Core is almost always going to be more dialed in than custom solutions -- so use core as much as possible. Sometimes you can save a week of coding just by using core instead. Drupal should be seen as a framework and should be used as that. If you have data chances are it can be stored through Drupal. You don't always have to use custom tables in a database to store data from a custom form. Why not just use a node? You don't always have to create custom fields in a table to collect data for customers. Why not just use fields? You don't always have to create custom tables to organize things. Why not create a new vocabulary and organize it with taxonomy? Many of the data and organizational things you need to do can already be done through core. I use nodes all the time to store data. I use taxonomy all the time to organize things. You don't always have to write something custom and mess with custom tables if you can do it with core.
Block come in really handy. I use them all the time for shared pieces between sites like contact forms and recent content pulls. But blocks can also be nice for individual site "hacks". Like say you want something to not show up on a certain site. Rather than write some 4 hour piece of code to allow certain options for each site it may be better just to throw some CSS in a block that hides a div on a certain page. Blocks are nice because they can show only on certain pages if you want. So if you want something to only happen on certain pages use a block.
Sometimes a block can also be your main content. For example, on a landing page you may not really have a lot of text content. Your landing page may be mostly an image or a form or something really graphical and custom like that. So rather than try to do this all with a node, I would recommend using a block. Just have a blank node or page, and then have a block that is your content. Make your landing page a block that only shows on your homepage, for example. Your main content may only be 500px wide and you may be limited by using a node or a page through a module. Your best bet would be having a part in your theme that allows you to use the full width of your page. This way you can then have a big header that takes up 900px of space and really uses the most space possible. Blocks are handy for stuff that you want to have happen on only specific pages. In many ways, blocks can be pages.
There are lots of modules out there. You can probably find a module for just about everything that you want done. But sometimes it may be better just to write your own code. Most modules almost always come with stuff you don't want and don't need. Most modules come with tons of options and many install tables in your database. A lot of modules also are hard to scale and update with. What happens if you want to now move to Drupal 8 but the module you are using isn't ready? You may only be using 1 feature out of the 20 features it does. Do you update the whole module yourself? The better thing to do may be just writing that 1 thing yourself, this way you don't have to drag around all the slop that you don't need.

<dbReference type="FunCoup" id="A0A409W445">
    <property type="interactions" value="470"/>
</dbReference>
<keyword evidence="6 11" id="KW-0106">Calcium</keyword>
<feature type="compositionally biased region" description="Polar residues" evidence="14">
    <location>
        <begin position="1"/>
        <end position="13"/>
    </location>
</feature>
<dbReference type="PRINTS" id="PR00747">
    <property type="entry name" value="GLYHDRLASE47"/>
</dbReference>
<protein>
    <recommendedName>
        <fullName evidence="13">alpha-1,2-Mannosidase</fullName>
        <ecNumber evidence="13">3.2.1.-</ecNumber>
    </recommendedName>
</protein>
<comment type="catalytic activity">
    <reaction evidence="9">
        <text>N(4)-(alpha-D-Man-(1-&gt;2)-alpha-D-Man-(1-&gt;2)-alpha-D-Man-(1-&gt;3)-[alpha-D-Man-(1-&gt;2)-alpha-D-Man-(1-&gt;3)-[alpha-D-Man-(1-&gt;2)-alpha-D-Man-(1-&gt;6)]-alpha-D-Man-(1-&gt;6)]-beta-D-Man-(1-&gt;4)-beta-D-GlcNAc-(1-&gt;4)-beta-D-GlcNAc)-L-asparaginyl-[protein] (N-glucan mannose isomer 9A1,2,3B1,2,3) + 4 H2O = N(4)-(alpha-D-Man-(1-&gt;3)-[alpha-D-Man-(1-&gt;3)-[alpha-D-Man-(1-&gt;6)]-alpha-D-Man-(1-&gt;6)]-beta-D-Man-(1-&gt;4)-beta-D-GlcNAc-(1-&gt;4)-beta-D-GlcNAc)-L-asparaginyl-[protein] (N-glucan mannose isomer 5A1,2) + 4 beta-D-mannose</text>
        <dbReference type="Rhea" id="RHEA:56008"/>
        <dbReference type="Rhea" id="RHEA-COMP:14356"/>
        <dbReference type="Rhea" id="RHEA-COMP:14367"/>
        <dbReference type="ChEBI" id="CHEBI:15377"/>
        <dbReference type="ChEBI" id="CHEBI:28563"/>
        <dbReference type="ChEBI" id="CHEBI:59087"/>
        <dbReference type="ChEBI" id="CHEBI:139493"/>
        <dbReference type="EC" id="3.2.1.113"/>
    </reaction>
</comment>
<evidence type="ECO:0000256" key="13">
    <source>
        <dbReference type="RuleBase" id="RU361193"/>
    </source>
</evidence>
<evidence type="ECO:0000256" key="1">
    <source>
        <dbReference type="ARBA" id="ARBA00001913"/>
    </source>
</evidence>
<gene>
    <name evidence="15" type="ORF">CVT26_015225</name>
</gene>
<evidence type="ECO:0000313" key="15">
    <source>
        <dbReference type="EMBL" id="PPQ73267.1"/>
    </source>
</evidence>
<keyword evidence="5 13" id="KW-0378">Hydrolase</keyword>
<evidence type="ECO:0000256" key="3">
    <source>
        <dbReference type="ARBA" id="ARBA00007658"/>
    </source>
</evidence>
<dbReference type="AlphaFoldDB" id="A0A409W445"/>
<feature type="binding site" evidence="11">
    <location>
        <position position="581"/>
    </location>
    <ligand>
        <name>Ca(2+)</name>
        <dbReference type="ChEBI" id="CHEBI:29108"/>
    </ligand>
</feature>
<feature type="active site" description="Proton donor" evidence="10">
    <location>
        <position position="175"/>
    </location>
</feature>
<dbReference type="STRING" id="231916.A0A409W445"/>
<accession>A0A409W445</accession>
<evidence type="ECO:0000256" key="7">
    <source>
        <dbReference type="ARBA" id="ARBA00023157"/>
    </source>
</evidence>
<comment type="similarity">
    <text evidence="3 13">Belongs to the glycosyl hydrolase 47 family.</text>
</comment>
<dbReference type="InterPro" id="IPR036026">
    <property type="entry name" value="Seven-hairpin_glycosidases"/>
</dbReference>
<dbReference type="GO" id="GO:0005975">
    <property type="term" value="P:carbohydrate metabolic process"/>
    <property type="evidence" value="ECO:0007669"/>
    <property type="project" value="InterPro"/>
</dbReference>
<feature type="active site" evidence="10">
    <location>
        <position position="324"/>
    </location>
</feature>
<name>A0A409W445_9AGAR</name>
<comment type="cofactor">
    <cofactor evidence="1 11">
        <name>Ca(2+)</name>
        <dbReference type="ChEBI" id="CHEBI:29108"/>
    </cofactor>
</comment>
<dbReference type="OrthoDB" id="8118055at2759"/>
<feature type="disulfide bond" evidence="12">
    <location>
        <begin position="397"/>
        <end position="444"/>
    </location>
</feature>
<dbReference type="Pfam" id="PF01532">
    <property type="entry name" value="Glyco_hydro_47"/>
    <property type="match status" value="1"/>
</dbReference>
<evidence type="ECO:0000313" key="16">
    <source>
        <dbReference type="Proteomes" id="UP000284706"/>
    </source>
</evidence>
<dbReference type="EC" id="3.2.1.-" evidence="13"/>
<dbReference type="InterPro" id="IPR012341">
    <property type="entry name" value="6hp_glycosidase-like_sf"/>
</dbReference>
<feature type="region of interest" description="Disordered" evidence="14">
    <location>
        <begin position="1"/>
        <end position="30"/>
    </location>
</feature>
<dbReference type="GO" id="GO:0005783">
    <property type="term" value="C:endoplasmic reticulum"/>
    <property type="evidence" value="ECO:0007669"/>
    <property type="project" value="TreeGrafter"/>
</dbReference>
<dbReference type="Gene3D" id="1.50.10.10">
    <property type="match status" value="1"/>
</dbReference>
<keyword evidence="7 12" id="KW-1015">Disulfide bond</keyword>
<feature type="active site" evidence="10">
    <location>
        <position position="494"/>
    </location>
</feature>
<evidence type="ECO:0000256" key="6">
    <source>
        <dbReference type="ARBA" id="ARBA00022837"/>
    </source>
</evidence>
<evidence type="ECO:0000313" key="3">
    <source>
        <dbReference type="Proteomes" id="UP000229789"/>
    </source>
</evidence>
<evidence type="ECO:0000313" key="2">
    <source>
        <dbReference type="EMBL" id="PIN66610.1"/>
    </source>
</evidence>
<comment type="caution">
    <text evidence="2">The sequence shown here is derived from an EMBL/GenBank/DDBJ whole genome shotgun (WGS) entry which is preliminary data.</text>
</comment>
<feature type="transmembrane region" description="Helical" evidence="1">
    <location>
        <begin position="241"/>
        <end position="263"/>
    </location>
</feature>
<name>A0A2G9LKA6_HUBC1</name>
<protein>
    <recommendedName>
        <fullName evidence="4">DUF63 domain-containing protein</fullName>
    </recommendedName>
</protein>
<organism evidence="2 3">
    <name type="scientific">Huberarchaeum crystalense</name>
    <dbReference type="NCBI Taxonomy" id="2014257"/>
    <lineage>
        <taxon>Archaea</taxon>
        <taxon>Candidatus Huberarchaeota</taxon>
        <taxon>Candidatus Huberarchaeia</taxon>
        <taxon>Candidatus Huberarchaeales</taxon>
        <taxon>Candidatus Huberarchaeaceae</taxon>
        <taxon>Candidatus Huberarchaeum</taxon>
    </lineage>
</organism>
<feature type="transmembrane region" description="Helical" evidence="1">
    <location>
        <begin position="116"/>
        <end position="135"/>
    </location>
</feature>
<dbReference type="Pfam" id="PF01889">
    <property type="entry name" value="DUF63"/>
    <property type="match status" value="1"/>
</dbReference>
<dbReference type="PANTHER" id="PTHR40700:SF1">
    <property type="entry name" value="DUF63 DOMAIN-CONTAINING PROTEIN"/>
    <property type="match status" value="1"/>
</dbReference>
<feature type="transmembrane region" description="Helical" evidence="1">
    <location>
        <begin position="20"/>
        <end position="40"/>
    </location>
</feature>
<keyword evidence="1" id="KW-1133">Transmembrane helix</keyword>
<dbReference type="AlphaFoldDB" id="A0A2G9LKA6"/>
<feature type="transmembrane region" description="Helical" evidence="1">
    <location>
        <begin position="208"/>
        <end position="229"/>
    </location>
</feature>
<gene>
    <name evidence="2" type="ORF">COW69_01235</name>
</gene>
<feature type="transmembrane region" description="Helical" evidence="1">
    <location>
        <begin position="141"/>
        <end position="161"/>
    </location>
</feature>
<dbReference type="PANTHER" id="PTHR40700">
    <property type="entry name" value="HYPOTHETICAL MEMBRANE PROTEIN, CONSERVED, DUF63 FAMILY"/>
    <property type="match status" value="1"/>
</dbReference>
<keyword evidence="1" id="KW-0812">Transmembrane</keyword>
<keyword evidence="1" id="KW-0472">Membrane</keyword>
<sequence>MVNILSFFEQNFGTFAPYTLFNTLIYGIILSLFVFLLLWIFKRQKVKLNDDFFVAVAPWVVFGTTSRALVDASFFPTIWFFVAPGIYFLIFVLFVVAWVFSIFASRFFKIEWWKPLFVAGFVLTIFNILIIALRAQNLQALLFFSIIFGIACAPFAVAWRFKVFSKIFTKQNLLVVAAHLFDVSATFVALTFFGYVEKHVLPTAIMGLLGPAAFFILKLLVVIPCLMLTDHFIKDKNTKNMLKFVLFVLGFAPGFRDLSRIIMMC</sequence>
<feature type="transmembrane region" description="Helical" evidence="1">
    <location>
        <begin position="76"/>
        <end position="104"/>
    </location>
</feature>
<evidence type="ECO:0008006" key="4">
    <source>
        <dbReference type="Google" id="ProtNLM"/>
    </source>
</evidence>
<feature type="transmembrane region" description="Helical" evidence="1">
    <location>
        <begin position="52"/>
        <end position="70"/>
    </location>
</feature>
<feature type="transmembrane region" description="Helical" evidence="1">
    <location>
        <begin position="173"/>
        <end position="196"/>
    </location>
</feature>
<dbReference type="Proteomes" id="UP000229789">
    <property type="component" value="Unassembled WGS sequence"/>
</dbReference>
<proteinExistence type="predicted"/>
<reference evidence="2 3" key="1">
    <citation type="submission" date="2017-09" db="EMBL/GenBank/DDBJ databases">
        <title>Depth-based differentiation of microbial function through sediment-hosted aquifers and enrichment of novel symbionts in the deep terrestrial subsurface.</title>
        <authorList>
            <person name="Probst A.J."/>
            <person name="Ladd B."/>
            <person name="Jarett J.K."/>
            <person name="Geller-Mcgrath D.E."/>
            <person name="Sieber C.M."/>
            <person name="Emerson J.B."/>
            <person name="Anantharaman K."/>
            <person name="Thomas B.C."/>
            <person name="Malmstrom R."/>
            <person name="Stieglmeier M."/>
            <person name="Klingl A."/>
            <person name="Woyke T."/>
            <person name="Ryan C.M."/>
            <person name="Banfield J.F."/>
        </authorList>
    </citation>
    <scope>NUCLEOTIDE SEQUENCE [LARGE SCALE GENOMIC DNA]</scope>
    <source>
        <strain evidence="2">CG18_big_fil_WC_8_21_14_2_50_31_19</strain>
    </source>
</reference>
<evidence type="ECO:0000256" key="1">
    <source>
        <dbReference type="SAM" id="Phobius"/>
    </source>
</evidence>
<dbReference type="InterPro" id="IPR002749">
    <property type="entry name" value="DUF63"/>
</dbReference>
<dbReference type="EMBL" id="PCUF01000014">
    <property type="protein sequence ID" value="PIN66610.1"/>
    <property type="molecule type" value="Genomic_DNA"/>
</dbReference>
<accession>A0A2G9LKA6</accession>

It may just be me, but I just think most custom modules have waaaaaay too much stuff that isn't needed. Most modules have tons of options and settings that just aren't needed. I don't think most people care about settings. I think most people want a module that does exactly what it should do, is slim and is always up to date and working.
It also is a pain when modules have dependencies and need other modules to work. One module can quickly turn into 5 other modules that you don't need -- all for just 1 feature you want. I am very careful with new modules and usually avoid them if I can. Most of the stuff you need from a module can usually be done with 100 lines of code or less.
With all this said, the underlying theme is keep is simple. The main thing people care about on a website is content. Focus your site around your content. You don't need 10,000 modules. You don't need some eye catching theme. What you need is eye catching content. What you need is eye catching value. Keep your network of websites easy to manage and easy to scale. Keep your network of websites doing what people want. Make sure your sites load fast and are always live. All the extra features can be decided once you have the basics done first.
These are my thoughts on Drupal and how I approach building my sites. Hopefully this helps a few people.Filed under: Internet / Tech, Drupal, Theming, Development